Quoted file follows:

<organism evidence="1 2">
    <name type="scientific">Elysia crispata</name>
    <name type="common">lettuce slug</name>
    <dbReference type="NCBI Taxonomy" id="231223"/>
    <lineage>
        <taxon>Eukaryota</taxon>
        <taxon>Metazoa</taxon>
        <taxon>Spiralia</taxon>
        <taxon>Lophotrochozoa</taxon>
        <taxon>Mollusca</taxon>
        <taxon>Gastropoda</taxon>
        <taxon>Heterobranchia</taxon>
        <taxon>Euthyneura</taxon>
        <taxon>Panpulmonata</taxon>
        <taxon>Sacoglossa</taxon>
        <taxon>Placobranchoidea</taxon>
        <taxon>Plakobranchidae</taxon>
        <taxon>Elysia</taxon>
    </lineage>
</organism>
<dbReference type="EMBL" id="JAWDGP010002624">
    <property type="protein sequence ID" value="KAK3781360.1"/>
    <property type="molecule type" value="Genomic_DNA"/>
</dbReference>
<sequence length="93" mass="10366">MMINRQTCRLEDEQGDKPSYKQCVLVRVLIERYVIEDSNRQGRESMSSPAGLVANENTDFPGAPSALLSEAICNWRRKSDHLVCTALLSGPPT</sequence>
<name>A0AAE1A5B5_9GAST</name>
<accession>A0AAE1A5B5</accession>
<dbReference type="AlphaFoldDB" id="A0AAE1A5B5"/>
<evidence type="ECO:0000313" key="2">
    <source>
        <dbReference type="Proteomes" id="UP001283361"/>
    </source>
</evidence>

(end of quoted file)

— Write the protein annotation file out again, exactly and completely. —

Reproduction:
<organism evidence="1 2">
    <name type="scientific">Elysia crispata</name>
    <name type="common">lettuce slug</name>
    <dbReference type="NCBI Taxonomy" id="231223"/>
    <lineage>
        <taxon>Eukaryota</taxon>
        <taxon>Metazoa</taxon>
        <taxon>Spiralia</taxon>
        <taxon>Lophotrochozoa</taxon>
        <taxon>Mollusca</taxon>
        <taxon>Gastropoda</taxon>
        <taxon>Heterobranchia</taxon>
        <taxon>Euthyneura</taxon>
        <taxon>Panpulmonata</taxon>
        <taxon>Sacoglossa</taxon>
        <taxon>Placobranchoidea</taxon>
        <taxon>Plakobranchidae</taxon>
        <taxon>Elysia</taxon>
    </lineage>
</organism>
<dbReference type="EMBL" id="JAWDGP010002624">
    <property type="protein sequence ID" value="KAK3781360.1"/>
    <property type="molecule type" value="Genomic_DNA"/>
</dbReference>
<sequence length="93" mass="10366">MMINRQTCRLEDEQGDKPSYKQCVLVRVLIERYVIEDSNRQGRESMSSPAGLVANENTDFPGAPSALLSEAICNWRRKSDHLVCTALLSGPPT</sequence>
<name>A0AAE1A5B5_9GAST</name>
<accession>A0AAE1A5B5</accession>
<dbReference type="AlphaFoldDB" id="A0AAE1A5B5"/>
<evidence type="ECO:0000313" key="2">
    <source>
        <dbReference type="Proteomes" id="UP001283361"/>
    </source>
</evidence>